I enjoyed reading your blog, I agree with almost everything that you have stated and believe that the overall message that it created is good. The behavior that the teens portray in these television shows do create a negative deviance as a stereotype to their predicament. I believe that instead of condemning these girls for keeping their child and trying to make a better life for themselves, their striving to make a better life should be featured on television instead of the millions of girls who use their child as a crutch and as a prop for their 15 minutes of fame.

Loved your blog!! Definitely in depth. I'm a blogger myself. Check out my page if you ever get the chance. :) www.kevinsblogsite.webs.com

-Kevin

In my sociology class we are currently talking about change and this is one thing that has changed a ton over the years. Back in the 50s and 60s you wouldn't dare talk about anything sexual, now there are a ton of shows that back then would've gotten someone in jail just about.

i think all of these example just influence more teenager to be in T.V and be doing things that are not right like being a bad mother just because of 15 min. of fame more people will continue watching these kind of programas and all they do is harm our society but in special our teens.

I personally chose this article to evaluate on because as a teenage women in a society where I am well aware of such reality television shows and where teenage pregnancy of my age group is seeming increasingly common, I was very interested in reading about an expert’s view on these issues. After I became aware of the fact that the author of this article was a teenage mother herself, I began to realize how truly false the stereotype against young mothers really is. By using herself as a counterexample and explaining valid points about the media’s depiction and stereotypical generalization of teen moms, Kiesewetter opened my eyes to a majority of teenage mothers positive lifestyles that are seldom seen because of such reality television shows as “Teen Mom.” I can imagine how such an article can be sociologically enticing to my peers, especially female teens, simply because so many people are aware of this topic and its negative connotations thanks to the media and reality television.
As an eighteen-year-old college student, I am very aware of television programs like “16 and Pregnant” and “Teen Mom.” I have watched these shows also, as have many of my peers simply because of the intriguing drama in the life of a teen mom. However, I have noticed as the shows gained popularity and as years passed, these shows have gotten more dramatic, extreme and negative. Because of this, I personally stopped watching the shows because of the excessive amount of drama the shows were based around.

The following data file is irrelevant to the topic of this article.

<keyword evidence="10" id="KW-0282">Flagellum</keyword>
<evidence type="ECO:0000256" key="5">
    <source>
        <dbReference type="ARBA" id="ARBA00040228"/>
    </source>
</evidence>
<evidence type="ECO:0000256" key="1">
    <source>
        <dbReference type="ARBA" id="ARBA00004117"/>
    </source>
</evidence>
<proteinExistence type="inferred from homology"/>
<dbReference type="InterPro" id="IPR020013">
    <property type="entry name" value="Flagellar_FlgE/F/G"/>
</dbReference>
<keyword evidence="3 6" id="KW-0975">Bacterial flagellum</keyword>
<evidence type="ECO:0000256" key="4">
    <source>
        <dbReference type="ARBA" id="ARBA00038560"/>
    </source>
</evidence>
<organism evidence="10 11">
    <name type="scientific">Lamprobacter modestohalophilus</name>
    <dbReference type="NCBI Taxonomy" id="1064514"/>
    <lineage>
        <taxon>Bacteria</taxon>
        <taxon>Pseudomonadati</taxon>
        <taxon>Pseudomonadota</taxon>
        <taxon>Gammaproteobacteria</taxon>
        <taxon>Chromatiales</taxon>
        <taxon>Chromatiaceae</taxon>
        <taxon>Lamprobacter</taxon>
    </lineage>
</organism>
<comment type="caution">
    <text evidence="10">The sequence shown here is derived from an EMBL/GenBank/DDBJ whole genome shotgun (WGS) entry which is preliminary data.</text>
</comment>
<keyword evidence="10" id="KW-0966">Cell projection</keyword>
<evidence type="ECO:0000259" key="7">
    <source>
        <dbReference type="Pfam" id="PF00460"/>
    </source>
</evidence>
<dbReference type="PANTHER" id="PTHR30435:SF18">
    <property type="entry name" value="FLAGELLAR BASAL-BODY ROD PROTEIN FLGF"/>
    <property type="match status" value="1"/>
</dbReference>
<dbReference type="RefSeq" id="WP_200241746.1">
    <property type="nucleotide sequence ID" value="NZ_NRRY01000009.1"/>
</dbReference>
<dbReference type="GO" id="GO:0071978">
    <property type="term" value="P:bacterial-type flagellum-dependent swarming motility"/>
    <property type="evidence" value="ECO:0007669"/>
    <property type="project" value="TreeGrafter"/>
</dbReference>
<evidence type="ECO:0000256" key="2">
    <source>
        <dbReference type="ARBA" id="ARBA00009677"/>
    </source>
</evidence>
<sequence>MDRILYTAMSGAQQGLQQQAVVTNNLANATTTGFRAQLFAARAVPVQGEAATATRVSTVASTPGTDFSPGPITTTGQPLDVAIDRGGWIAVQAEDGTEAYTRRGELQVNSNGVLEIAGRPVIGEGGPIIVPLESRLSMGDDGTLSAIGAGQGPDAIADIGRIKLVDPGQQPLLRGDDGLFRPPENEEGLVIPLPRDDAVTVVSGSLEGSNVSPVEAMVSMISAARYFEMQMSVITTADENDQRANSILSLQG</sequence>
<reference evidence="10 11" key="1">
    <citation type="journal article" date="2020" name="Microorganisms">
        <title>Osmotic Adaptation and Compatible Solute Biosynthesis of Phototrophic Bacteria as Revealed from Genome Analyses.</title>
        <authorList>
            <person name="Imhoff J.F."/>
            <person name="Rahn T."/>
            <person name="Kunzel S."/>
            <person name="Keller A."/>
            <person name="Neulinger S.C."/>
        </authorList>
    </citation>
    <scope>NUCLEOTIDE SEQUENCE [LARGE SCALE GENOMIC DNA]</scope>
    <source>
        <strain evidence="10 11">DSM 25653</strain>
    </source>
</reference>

I come from a small town with not much to do, which means very bored teenagers. Usually, bored teenagers’ leads to not so smart choices and negative consequences. In my town, teenage pregnancy is becoming the norm. I discuss with my family and friends how we feel like the outcasts for not being pregnant at our age. It has truly gotten that bad. It is completely normal nowadays to see my peers upload Facebook pictures of their ultrasounds, baby’s progress and pregnant belly pictures. Backing up what Kiesewetter explained in her article, these young women from my hometown have given up on school, career goals and educational dreams and the majority of them are using governmental assistance and welfare to get by. I am aware of this firsthand as most of the teen mothers in my hometown I have been or are currently friends with. I think reality television shows focusing on teen pregnancy do indeed glamourize it and make it seem appealing for young women to get pregnant as teens because hey, they might get a television show out of it. With so many options for birth control nowadays, extremely helpful educational programs created specifically for mothers and parents, and an extraordinary amount of financial assistance available to teen moms seeking further education, there is no excuse or reason any teen mom should live the way the reality show teenage mothers choose to live their lives. There are options.

In my sociology class we're learning about the effect television has on teenagers. More specifically, the violence that it seems to influence. It seems to me that more teenagers develop their violence from the reality shows they are viewing. Even with Teen Mom, many teenagers attempted to become pregnant just to get on the show and receive that paycheck. Television obviously has an effect on how some teenagers may act.

Reality TV shows are all fake they are not real. The material presented in reality television shows also seems to reinforce many stereotypical gender roles. Reality shows often depict women as calculating and over-emotional, while men are frequently depicted as aggressive and competitive.